Simon Keenlyside

Sir Simon Keenlyside CBE (born 3 August 1959) is a British baritone who has performed in operas and concerts since the mid-1980s.

Biography

Early life and education

Keenlyside was born in London, the son of Raymond and Ann Keenlyside. Raymond played second violin in the Aeolian Quartet, and Ann's father was the violinist Leonard Hirsch. When he was eight, he was enrolled in St John's College School, a boarding school for the boy choristers of the Choir of St John's College, Cambridge and spent much of his childhood touring and recording with the choir under the direction of choirmaster George Guest.

He later attended Reed's School in Cobham, before studying zoology at Cambridge University. He returned to St John's as a choral scholar, before studying singing at the Royal Northern College of Music in Manchester. After graduation, he won a Peter Moores Foundation scholarship (1985) and joined the Royal Northern College of Music to study voice with the baritone John Cameron where he developed a love for lieder and German poetry.

Singing career

Keenlyside made his first appearance in a major operatic role in 1987 as Lescaut in Manon Lescaut at the Royal Northern College of Music. Opera magazine remarked on it being an "astonishingly mature" performance, and that he "used his warm and clear baritone with notable musicianship". The Richard Tauber prize, which he won in 1986, allowed him to go to Salzburg for further study. His money ran out before he could finish his four-month term there, but Rudolf Knoll, a teacher at the Salzburg Mozarteum, gave him private lessons for free. Knoll encouraged him to work on the Italian repertoire while he was still young, and introduced him to the Hilbert agency which got him singing jobs in Germany. His professional debut as a baritone came in 1988, at the Hamburg State Opera as Count Almaviva in The Marriage of Figaro.

In 1989, Keenlyside joined the roster of Scottish Opera, where he stayed until 1994, performing as, among other roles, Marcello (La bohème), Danilo (The Merry Widow), Harlequin (Ariadne auf Naxos), Guglielmo (Così fan tutte), Figaro (Barber of Seville), Billy Budd (Billy Budd), Papageno (Zauberflöte) and Belcore (L'elisir d'amore).

During this period, he made debut performances at the Royal Opera House at Covent Garden, (1989 singing Silvio), English National Opera (Guglielmo), Welsh National Opera, San Francisco Opera, Geneva, Paris, and Sydney. He sang for Glyndebourne for the first time in 1993 and made his debut at the Metropolitan Opera in New York in 1996. Keenlyside has performed at virtually all the major opera houses in the world, including the Paris Opera and the Metropolitan Opera.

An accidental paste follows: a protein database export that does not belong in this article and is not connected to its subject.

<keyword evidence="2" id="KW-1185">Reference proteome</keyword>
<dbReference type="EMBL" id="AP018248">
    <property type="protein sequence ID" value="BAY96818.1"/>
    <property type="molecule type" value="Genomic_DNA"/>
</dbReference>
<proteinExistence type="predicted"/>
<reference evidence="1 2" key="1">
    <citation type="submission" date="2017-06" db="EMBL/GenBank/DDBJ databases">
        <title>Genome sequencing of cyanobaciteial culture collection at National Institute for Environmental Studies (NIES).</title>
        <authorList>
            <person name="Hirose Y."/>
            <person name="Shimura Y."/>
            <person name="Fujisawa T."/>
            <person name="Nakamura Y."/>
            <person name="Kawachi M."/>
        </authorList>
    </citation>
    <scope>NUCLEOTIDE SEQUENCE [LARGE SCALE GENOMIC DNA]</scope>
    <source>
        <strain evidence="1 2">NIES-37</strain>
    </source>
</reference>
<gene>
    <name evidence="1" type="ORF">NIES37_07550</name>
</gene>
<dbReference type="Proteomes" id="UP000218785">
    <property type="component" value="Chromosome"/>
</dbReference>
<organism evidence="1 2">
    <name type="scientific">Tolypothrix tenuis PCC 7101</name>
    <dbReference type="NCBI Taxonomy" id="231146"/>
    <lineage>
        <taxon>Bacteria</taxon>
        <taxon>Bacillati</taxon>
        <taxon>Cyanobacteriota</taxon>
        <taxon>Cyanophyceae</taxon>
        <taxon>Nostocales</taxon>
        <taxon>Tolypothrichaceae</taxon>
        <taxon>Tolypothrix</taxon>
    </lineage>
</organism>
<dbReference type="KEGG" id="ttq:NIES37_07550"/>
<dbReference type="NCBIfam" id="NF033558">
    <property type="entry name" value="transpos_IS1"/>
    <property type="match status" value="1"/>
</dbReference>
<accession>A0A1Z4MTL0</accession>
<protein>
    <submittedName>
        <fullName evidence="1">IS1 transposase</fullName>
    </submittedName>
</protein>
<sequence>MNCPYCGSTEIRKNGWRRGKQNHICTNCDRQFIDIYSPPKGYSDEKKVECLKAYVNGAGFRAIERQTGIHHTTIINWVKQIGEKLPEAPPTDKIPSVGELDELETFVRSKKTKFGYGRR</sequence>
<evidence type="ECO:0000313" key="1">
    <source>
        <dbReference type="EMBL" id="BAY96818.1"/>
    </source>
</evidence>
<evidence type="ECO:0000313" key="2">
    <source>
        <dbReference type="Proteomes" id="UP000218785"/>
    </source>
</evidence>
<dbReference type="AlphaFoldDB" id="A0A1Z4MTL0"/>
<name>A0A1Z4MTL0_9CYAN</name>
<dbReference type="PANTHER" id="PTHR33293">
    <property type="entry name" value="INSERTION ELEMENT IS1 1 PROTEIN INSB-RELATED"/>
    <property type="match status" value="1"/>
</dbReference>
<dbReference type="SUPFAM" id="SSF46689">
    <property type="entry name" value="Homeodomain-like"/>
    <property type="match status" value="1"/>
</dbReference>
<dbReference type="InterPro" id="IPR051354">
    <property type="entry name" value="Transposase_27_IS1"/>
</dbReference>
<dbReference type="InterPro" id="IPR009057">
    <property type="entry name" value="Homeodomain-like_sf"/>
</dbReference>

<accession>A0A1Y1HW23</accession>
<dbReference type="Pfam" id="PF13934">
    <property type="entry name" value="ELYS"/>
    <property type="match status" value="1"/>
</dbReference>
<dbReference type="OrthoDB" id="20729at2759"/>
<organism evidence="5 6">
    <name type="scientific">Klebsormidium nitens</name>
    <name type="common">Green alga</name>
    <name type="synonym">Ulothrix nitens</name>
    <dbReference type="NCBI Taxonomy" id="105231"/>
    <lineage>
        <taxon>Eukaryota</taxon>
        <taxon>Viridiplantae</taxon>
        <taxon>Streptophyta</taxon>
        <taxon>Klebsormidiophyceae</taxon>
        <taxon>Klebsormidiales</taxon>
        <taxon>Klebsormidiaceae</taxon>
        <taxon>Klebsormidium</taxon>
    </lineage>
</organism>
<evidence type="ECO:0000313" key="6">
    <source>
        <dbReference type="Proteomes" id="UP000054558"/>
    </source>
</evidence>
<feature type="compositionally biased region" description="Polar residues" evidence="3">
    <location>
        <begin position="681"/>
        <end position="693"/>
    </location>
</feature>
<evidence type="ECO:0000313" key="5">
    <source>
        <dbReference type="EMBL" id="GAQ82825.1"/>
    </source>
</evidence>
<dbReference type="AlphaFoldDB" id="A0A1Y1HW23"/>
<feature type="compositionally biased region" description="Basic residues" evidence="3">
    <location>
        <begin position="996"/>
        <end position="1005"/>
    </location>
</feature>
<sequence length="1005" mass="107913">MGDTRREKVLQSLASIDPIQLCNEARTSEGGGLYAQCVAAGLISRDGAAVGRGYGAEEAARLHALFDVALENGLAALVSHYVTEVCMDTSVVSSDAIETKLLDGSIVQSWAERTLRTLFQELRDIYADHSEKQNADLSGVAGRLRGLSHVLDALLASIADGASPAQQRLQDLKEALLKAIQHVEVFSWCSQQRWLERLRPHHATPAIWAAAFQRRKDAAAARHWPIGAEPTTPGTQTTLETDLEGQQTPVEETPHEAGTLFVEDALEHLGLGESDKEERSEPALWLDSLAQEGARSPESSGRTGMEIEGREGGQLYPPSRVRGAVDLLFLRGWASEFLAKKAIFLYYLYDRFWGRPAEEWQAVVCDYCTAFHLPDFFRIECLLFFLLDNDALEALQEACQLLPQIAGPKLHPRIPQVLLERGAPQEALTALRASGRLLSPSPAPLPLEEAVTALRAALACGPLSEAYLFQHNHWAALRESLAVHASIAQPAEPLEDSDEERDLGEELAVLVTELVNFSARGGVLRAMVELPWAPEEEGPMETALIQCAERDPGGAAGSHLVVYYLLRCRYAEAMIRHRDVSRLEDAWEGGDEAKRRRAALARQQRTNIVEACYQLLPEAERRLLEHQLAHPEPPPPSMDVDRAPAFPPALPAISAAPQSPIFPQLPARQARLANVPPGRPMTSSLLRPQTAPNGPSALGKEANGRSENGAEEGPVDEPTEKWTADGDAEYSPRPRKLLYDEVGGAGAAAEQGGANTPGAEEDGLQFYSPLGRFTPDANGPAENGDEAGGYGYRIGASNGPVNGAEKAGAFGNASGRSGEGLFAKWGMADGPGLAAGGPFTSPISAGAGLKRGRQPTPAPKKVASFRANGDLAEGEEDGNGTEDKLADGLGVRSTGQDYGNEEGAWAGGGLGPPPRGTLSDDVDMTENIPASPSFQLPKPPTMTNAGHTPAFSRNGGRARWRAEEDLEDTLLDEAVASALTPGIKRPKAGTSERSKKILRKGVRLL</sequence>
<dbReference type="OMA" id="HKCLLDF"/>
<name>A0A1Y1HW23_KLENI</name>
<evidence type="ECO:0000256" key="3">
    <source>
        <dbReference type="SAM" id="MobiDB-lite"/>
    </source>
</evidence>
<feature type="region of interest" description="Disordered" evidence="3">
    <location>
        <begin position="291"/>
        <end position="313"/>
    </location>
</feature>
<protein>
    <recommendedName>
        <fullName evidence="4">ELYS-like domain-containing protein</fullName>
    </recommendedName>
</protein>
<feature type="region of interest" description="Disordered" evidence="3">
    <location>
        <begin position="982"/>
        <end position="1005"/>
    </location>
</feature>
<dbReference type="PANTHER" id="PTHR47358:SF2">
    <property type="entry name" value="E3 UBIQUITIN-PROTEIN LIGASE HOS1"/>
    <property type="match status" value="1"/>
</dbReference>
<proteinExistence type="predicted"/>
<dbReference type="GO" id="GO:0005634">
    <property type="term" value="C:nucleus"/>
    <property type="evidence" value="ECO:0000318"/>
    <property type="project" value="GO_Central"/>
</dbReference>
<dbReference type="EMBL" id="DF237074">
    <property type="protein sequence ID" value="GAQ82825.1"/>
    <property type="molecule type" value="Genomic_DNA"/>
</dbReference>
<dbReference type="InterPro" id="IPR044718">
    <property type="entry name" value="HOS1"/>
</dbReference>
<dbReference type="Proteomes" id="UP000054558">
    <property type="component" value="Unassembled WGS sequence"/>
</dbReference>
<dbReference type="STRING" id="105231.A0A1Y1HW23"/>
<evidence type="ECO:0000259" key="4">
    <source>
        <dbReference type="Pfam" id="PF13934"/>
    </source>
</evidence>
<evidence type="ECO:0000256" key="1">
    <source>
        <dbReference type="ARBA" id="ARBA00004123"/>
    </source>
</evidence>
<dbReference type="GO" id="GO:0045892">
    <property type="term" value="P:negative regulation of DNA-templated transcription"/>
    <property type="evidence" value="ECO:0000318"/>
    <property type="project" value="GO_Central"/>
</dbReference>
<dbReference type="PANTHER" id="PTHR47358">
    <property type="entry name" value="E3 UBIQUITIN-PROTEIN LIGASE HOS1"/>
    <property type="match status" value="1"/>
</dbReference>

Keenlyside sang in the world premieres of two 21st-century operas, creating the roles of Prospero in Thomas Adès' The Tempest in 2004, and Winston Smith in Lorin Maazel's 1984 in 2005. He later participated in the EMI Classics world premiere recording of The Tempest.

In 2010 Keenlyside sang the role of Rodrigo in a new production of Don Carlo at the Metropolitan Opera opposite Roberto Alagna to critical acclaim.

Keenlyside added the role of Golaud in Debussy's Pelléas et Mélisande to his repertoire in a new production which premiered at Wiener Staatsoper on 18 June 2017 (he previously sang the role of Pelléas for many years). The following afternoon, he was awarded the title of Kammersänger by the Austrian government in a ceremony in the Teesalon of the opera house.

His recordings include several issues for Hyperion Records, including music of Benjamin Britten, Emmanuel Chabrier, Maurice Duruflé and Henry Purcell. He is also a featured singer on five volumes of the Hyperion Franz Schubert Edition and on the second volume of the Hyperion Robert Schumann Edition. In 2007 Sony Music released a recital disc of arias entitled Tales of Opera.

Personal life

Keenlyside is married to the Royal Ballet dancer Zenaida Yanowsky.

Operatic roles

Honours and awards


This page was last updated at 2024-01-22 04:41 UTC. Update now. View original page.

All our content comes from Wikipedia and under the Creative Commons Attribution-ShareAlike License.


Top

If mathematical, chemical, physical and other formulas are not displayed correctly on this page, please useFirefox or Safari